A New Look at an Old Hunting Ground

January 16, 2016:
by Josh Mace,

Did that number one buck, on your "Hit List", move just outside of your shooting distance? What a good time to scout hunting areas with snow on the ground. Travel routes, beddings, and feeding areas will be easy to locate!  

Late season scouting is one of the best times to scout and record deer movement.  The reason for this is because the snow is on the ground and the deer will seemingly draw maps of their travel routes from bedding to feeding areas and vise versa.  If you are using this method of scouting for one of your seasoned hunting spots that Ol' Hoss Buck never came into your range, you will finally see his ghost trail or travel route. [ghost trail, a trail mainly used by mature bucks that parallels the main travel route, usually a few yards to either side.]  Once you find the major travel route where the majority of the deer have been walking, you may want to start walking off to either the right or left of it. You may run into a trail with a single set of tracks, if you have fresh snow.  For the cases when you haven't had any fresh snow, you may have a couple sets of tracks. Look at the tracks closely they all should be pretty well uniform, meaning they are from the same deer. As you follow these travel routes keep in mind he is going the same general area as the does and younger bucks but may be taking the scenic route.  A mature buck does this because through time he has learned how to recognize safer routes of travel and how to steer clear of coherent dangers. Along your walk you may come across buck rubs, busted off small twigs and branches about eye level maybe higher, (possible sign of an old scrape) old bedding areas, small feeding areas, and if you are lucky enough you may even find a shed antler or two.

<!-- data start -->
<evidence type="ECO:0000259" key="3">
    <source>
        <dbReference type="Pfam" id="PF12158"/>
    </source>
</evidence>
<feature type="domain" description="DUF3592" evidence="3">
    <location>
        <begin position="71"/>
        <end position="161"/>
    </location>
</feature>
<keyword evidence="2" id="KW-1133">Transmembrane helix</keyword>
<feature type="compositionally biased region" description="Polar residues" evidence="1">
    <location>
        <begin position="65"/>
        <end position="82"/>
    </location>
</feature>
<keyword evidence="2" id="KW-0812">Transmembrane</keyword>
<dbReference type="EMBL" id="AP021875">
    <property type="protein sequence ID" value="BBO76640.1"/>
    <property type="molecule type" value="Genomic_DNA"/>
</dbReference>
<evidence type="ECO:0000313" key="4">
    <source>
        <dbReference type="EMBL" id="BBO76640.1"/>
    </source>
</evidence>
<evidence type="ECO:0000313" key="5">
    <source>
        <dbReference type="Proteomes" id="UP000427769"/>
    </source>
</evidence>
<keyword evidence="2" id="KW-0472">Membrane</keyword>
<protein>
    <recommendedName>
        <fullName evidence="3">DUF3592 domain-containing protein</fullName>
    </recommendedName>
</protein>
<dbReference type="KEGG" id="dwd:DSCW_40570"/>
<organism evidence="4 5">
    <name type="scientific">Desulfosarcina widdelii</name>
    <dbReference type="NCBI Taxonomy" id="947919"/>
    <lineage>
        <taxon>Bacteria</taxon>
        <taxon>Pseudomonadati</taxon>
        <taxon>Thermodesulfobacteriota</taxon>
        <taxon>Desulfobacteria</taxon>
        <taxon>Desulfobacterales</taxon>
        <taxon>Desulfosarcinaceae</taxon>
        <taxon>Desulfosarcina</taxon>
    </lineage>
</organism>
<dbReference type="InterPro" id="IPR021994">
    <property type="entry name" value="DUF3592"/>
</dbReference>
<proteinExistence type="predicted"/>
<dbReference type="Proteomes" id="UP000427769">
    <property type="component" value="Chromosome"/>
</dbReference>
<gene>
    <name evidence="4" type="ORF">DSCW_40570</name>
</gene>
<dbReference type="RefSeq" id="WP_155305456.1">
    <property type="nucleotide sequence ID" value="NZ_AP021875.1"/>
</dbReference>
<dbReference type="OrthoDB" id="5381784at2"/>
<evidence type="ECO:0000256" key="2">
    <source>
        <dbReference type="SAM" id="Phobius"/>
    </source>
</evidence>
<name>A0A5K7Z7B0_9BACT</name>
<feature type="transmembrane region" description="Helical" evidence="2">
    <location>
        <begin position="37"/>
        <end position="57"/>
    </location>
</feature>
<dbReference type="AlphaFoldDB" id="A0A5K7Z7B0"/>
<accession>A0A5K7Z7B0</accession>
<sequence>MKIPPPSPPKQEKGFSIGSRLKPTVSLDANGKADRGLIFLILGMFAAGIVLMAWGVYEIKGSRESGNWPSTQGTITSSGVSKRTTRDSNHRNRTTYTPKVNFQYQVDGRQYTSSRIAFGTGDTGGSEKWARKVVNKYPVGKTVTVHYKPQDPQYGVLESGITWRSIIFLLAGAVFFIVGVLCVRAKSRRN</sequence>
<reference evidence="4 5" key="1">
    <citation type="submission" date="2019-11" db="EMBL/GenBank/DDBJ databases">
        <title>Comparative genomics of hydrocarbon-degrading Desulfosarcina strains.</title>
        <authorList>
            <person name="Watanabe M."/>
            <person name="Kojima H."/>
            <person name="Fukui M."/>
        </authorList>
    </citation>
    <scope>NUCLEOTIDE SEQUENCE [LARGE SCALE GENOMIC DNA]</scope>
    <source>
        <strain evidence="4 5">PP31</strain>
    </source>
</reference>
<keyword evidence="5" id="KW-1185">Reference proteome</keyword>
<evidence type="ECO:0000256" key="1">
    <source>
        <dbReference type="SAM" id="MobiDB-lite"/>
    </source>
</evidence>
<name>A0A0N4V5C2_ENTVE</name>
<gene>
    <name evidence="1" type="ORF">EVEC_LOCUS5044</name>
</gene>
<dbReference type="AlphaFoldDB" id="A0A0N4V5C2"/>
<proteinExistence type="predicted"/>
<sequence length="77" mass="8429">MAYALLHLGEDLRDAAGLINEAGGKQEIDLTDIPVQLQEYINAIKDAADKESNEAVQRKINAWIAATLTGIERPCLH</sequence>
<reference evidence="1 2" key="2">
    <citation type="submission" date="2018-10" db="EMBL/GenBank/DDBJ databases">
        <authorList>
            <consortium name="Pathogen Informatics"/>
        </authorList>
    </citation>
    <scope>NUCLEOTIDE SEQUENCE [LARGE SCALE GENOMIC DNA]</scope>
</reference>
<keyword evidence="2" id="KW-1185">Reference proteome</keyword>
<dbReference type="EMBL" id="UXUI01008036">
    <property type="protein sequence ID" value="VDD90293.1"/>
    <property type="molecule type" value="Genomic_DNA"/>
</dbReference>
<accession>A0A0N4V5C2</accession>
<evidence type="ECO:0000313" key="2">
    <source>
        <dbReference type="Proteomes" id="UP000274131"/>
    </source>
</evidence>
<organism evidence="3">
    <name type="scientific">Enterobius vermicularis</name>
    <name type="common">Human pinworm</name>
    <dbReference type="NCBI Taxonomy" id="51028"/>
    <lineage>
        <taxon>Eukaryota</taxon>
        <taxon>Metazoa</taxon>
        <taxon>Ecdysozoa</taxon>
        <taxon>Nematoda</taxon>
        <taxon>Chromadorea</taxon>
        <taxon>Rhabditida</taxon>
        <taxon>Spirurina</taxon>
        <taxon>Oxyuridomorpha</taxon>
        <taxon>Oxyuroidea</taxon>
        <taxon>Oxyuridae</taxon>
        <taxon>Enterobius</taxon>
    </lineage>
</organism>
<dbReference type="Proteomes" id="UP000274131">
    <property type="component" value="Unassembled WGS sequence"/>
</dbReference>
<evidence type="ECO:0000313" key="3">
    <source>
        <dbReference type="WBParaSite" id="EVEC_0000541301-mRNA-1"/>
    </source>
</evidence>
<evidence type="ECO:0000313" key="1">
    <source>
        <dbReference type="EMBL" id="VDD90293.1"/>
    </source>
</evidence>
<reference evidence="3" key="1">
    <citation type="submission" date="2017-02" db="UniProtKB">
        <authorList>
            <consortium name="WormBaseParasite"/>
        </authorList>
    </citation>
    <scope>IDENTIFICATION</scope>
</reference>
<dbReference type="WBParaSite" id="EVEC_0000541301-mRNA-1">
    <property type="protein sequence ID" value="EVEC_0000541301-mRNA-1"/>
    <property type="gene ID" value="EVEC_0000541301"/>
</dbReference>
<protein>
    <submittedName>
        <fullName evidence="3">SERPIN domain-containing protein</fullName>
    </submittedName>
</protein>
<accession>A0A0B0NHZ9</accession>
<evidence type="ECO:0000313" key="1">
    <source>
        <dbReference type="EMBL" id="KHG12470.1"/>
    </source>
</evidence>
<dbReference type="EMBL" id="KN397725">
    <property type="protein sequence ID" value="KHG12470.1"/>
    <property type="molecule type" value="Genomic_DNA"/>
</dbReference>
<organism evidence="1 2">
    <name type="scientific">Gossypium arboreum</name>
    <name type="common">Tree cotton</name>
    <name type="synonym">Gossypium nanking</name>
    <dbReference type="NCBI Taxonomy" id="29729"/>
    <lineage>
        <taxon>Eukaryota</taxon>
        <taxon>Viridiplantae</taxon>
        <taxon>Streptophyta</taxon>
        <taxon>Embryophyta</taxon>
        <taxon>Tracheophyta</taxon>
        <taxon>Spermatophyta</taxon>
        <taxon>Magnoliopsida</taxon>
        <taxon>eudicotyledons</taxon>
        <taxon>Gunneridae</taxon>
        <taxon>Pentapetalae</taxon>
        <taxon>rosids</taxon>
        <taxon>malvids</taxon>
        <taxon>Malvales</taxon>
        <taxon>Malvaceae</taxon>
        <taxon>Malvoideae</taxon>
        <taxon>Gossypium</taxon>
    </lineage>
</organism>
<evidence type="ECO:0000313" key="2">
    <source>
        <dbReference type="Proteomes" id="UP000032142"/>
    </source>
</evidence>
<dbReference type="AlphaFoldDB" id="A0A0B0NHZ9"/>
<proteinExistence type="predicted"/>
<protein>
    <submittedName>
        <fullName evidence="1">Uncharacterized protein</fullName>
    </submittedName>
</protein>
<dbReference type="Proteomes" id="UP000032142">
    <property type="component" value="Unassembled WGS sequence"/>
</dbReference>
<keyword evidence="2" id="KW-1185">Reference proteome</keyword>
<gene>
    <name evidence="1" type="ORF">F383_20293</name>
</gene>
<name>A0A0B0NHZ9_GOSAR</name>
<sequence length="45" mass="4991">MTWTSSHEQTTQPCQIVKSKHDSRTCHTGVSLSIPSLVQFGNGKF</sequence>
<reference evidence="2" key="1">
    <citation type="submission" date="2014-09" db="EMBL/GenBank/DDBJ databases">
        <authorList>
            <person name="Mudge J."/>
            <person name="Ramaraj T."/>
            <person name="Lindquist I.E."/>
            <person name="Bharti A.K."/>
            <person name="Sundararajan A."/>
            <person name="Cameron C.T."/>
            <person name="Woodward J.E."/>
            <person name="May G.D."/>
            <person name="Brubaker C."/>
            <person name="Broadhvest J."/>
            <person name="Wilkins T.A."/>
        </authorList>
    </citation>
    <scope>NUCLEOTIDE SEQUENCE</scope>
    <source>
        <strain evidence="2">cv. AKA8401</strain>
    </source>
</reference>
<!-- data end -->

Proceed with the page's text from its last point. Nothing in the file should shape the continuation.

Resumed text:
Finding all these signs together and in close proximity means you are more than likely in that bucks safe zone. "Your in his house now!" A buck may have a couple safe zones in their core area. Remember there is no text book answer for the size of a bucks core area or how many safety zones he may have in the area.  The core area varies greatly from the time of year, food, water, region, deer's age,  and other elements.  For example, a buck is in rolling farmland may have a core area of a square mile he has everything to be sub-stained in that square mile. Now take the same buck and put him in the mountains, his square mile may have gone to three square miles just for the simple fact he has to go that far to find everything he needs to be sub-stained. Upon finding these areas, I would either have a GPS with me to mark the spot and your route in and out and save it for future reference.  Don't worry if you don't have a GPS, with a map and compass you can achieve the same goal.  This takes me to another scouting tool that I use called a " Trail Cam".  I use these for taking inventory after season has closed. I will find the buck's core area, then find his safety zone and place a camera in, what I believe, is the center of his safety zone.  I may leave it there for days, weeks, maybe a month depending on were it is located.  Leaving a trail camera out for a longer length of time, will give you a more accurate inventory of your deer.

Well I hope this method of scouting will get you that shot on a buck that has eluded you in past seasons. Remember take only what you need and nothing more, and leave the outdoors better than you found it. 

       "As a deer pants for streams of water, so my soul pants for you, my God"  Psalm 42:1